Sample stiffness, yield stress, and ultimate load were assessed via 3-point bending 5, 10, and 15 min after initial adjuvant application with a H5KS mechanical testing system (Tinius Olsen, Horsham, PA, USA) featuring a 500-N force transducer (Fig. 2). The lower span between supports was 150 mm, and experiments were run in displacement control at a rate of 100 mm per minute. Since pilot testing revealed that catastrophic failure (fracture) would not occur under these experimental conditions, experiments were terminated upon reaching a displacement of 40 mm. Load and displacement data were recorded using Horizon software (Tinius Olsen). Ultimate load was defined as the maximum force sustained during testing. Stiffness was calculated as the slope of a trend line fit to 10 randomly selected data points within the linear region of the load-displacement curve. Yield stress was calculated using beam bending theory, an average sample depth of 4 mm, and the 0.2% offset method, as we have previously described [11,12,13].
Groups were compared by analysis of covariance (ANCOVA) and Tukey’s HSD post hoc testing using JMP Pro 13.0.0 software (SAS, Cary, NC, USA), where time was treated as a continuous variable. Statistical significance was set at p < 0.05 for all comparisons. Data are presented on graphs showing each mechanical property vs. time point (5, 10, or 15 min), and each data point shown represents an independent sample. To better highlights trends in the data, a linear regression line of best fit was created for each group and is shown with its 95% confidence interval (shaded). Data points, best-fit lines, and confidence intervals are presented in the same color for each group as follows: blue = control, red = foam sanitizer, green = liquid soap, and purpose = ultrasound gel.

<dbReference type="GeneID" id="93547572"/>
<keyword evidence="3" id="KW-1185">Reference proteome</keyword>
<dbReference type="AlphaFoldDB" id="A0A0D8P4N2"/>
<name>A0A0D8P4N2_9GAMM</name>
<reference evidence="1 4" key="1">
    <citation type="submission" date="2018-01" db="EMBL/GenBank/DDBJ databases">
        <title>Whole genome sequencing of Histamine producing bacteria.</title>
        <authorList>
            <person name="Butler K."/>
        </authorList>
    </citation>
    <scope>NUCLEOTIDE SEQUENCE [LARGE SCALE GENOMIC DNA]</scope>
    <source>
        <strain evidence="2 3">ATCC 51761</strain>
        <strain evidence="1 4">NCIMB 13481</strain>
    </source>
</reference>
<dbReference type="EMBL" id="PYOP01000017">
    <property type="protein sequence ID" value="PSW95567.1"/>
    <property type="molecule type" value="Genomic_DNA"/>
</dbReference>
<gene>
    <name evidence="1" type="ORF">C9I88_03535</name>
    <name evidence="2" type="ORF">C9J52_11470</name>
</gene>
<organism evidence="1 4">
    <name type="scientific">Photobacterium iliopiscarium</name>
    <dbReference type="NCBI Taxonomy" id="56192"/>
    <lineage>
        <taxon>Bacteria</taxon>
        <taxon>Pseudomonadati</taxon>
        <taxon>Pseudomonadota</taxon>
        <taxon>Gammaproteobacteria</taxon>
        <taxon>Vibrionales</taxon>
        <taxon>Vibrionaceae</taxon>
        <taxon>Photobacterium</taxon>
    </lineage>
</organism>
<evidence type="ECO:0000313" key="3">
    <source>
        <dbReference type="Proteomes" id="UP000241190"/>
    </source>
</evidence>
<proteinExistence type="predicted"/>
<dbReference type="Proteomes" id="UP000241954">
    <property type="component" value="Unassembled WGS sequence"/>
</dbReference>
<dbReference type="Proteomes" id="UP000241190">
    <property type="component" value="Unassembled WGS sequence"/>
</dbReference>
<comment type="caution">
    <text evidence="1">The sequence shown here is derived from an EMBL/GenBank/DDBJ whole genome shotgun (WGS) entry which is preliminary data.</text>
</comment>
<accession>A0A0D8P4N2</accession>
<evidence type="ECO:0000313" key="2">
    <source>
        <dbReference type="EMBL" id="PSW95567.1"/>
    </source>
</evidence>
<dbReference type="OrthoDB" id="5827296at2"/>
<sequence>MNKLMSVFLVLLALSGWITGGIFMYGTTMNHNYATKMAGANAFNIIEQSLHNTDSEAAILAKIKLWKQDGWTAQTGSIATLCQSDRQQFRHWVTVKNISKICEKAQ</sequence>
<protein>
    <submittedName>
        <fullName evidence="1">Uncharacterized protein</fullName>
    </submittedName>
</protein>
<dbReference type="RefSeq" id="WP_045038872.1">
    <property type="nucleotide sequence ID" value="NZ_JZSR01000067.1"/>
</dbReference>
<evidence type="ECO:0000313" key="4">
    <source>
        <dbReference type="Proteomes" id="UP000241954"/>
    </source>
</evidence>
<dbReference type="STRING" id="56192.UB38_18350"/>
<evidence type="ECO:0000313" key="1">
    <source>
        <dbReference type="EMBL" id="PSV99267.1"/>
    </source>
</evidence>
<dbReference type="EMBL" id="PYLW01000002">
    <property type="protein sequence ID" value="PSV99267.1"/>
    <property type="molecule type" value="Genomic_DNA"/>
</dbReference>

Fiberglass cast biomechanical properties linearly increase with curing time
To assess the effects of adjuvant application on fiberglass tape mechanical properties, the stiffness, yield stress, and ultimate load for each sample were quantified at 5, 10, and 15 min after lamination. Regardless of treatment group, all biomechanical properties linearly and significantly (p < 0.0001) increased over time. For each adjuvant group, the rate of change in each property over time was not different from the control group, suggesting that curing rate was not substantially affected by any adjuvant application (Figs. 3, 4, and 5). Regression analyses indicated that material stiffness increased by an average of 0.11 N/mm/min in the control group. In comparison, stiffness increased by an average of 0.09 N/mm/min in the foam sanitizer-treated samples, by 0.13 N/mm per minute in the liquid soap-treated samples, and by 0.12 N/mm per minute in the ultrasound gel-treated samples. Rates of change for yield stress were 3.41 MPa/min for control, 2.85 MPa/min for foam sanitizer, 3.68 MPa/min for liquid soap, and 3.45 MPa/min for ultrasound gel-treated samples. Rates of change for ultimate load were 1.84 N/min for control, 1.65 N/min for foam sanitizer, 1.97 N/min for liquid soap, and 1.89 N/min for ultrasound gel-treated samples.